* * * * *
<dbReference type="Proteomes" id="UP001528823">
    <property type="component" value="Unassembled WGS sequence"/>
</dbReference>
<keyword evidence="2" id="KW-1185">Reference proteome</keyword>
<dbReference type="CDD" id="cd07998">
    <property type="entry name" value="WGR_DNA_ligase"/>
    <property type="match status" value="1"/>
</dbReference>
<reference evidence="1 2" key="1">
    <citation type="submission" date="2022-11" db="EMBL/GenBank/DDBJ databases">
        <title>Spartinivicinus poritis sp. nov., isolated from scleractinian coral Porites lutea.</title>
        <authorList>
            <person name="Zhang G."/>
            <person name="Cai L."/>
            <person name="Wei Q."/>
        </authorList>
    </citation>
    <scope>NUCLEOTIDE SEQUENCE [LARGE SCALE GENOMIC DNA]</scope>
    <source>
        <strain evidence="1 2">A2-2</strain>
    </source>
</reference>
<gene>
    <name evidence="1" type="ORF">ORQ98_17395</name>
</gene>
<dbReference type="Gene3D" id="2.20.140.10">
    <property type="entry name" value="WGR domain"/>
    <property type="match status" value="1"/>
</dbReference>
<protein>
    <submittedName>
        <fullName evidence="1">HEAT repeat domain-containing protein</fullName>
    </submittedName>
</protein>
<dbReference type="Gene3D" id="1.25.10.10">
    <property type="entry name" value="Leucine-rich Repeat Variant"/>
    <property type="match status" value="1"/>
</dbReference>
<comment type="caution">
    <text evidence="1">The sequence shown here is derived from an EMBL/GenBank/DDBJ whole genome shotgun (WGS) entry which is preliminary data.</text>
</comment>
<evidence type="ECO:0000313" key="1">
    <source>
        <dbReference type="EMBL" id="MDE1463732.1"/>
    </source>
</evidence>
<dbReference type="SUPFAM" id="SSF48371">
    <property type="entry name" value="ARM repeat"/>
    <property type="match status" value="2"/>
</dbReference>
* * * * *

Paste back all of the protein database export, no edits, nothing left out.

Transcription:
<dbReference type="Proteomes" id="UP001528823">
    <property type="component" value="Unassembled WGS sequence"/>
</dbReference>
<keyword evidence="2" id="KW-1185">Reference proteome</keyword>
<dbReference type="CDD" id="cd07998">
    <property type="entry name" value="WGR_DNA_ligase"/>
    <property type="match status" value="1"/>
</dbReference>
<reference evidence="1 2" key="1">
    <citation type="submission" date="2022-11" db="EMBL/GenBank/DDBJ databases">
        <title>Spartinivicinus poritis sp. nov., isolated from scleractinian coral Porites lutea.</title>
        <authorList>
            <person name="Zhang G."/>
            <person name="Cai L."/>
            <person name="Wei Q."/>
        </authorList>
    </citation>
    <scope>NUCLEOTIDE SEQUENCE [LARGE SCALE GENOMIC DNA]</scope>
    <source>
        <strain evidence="1 2">A2-2</strain>
    </source>
</reference>
<gene>
    <name evidence="1" type="ORF">ORQ98_17395</name>
</gene>
<dbReference type="Gene3D" id="2.20.140.10">
    <property type="entry name" value="WGR domain"/>
    <property type="match status" value="1"/>
</dbReference>
<protein>
    <submittedName>
        <fullName evidence="1">HEAT repeat domain-containing protein</fullName>
    </submittedName>
</protein>
<dbReference type="Gene3D" id="1.25.10.10">
    <property type="entry name" value="Leucine-rich Repeat Variant"/>
    <property type="match status" value="1"/>
</dbReference>
<comment type="caution">
    <text evidence="1">The sequence shown here is derived from an EMBL/GenBank/DDBJ whole genome shotgun (WGS) entry which is preliminary data.</text>
</comment>
<evidence type="ECO:0000313" key="1">
    <source>
        <dbReference type="EMBL" id="MDE1463732.1"/>
    </source>
</evidence>
<dbReference type="SUPFAM" id="SSF48371">
    <property type="entry name" value="ARM repeat"/>
    <property type="match status" value="2"/>
</dbReference>